• Chiang Kai-shek's Victory Speech over Japan on August 15, 1945[2]
  • We have...repeatedly declared that we were only opposed to the Japanese militarists and harbored no enmity for the Japanese people.... While we must insist on the strict compliance with the term of the surrender, we must not look forward to retaliation, and much less shall we impose insults on the innocent civilians. We can only sympathize with their plight—coerced and misled as they have been by their Fascist and Nazi leaders, and hope that they will repent of their mistake and sins. If, on the other hand, we attempt to retaliate with atrocity for the past atrocities of the enemy, and repay with insult their mistaken superiority complex in the past, then the spirit of revenge shall be interminably perpetuated—a development far from the intentions of our righteousness-loving Army.
    • Chiang's speech in August 1945 in which he appealed to China's people not to seek retaliation against the ordinary Japanese people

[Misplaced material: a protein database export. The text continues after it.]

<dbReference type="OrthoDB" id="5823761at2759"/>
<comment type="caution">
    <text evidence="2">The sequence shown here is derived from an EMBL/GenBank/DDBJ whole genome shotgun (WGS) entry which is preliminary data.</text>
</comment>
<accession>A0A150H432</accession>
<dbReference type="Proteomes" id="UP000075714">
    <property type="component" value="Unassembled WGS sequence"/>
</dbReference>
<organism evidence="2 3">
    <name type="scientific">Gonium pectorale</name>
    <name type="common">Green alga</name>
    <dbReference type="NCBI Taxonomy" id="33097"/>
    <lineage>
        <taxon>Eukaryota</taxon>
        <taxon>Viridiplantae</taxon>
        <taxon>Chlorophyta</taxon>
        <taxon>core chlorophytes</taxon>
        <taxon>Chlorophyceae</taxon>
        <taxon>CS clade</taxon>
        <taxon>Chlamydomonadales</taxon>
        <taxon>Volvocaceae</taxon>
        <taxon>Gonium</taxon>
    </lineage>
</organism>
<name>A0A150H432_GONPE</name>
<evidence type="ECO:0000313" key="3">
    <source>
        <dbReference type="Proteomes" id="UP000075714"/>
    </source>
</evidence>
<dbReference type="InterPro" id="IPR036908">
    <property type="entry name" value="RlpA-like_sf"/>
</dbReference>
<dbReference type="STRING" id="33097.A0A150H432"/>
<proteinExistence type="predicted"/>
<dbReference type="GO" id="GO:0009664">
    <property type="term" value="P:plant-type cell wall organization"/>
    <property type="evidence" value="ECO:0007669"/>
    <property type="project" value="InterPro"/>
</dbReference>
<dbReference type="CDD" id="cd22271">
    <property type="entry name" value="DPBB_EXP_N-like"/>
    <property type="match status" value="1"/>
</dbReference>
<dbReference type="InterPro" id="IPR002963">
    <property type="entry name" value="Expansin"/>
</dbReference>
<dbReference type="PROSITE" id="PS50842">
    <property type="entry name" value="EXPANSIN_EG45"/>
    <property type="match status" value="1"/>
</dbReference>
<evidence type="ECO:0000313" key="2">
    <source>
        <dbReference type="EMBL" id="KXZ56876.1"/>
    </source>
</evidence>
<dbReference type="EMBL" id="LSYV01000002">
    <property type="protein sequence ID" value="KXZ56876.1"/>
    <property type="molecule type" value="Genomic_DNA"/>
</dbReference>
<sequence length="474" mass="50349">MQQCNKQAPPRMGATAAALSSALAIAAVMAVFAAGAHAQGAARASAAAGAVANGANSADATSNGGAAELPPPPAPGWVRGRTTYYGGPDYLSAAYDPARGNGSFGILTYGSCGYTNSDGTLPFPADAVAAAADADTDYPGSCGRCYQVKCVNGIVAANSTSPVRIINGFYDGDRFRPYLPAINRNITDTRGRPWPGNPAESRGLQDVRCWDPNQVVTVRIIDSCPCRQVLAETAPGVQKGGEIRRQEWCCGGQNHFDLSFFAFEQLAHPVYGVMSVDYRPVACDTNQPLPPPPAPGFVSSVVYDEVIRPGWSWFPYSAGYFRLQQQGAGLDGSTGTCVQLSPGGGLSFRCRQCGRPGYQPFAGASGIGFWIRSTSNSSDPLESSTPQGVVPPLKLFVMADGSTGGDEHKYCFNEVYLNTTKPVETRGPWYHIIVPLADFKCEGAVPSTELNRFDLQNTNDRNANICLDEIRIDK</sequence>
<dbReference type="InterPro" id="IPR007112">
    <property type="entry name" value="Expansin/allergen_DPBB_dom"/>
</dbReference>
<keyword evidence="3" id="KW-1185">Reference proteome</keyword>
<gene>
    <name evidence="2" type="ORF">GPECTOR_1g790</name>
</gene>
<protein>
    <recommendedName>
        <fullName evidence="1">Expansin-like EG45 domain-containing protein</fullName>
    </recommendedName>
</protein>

• Chiang Kai-shek, Statements and Speeches by Generalissimo Chiang Kai-shek (August-October, 1945), p. 3.
  • Seeing the Republic of China on the verge of death, I am moving ahead with tears in my eyes. There is only one road ahead, but it is torturous. Don’t fear. The road has been blazed with blood by our revolutionary forefathers. We must move forward today – forward, never retreat. Around us is darkness; ahead of us are dangers. With a ray of hope and my allegiance to Dr. Sun Yat-sen, I will continue my struggle without fail.


  • If when I die, I am still a dictator, I will certainly go down into the oblivion of all dictators. If, on the other hand, I succeed in establishing a truly stable foundation for a democratic government, I will live forever in every home in China.
  • As long as we have Taiwan, the Communists can never win.
    • As quoted in Gallery: The Battle That Saved Taiwan, historynet

About Chiang Kai-shek

  • The only world leader who sympathised with Indian aspirations at that time was Chiang Kai-shek of China whom Pandit Nehru had denounced as a reactionary tool of Western imperialism only a few years earlier.
    • quoted in S.R.Goel, GENESIS AND GROWTH OF NEHRUISM , Vol I


Wikimedia Commons has media related to:
Wikipedia has an article about: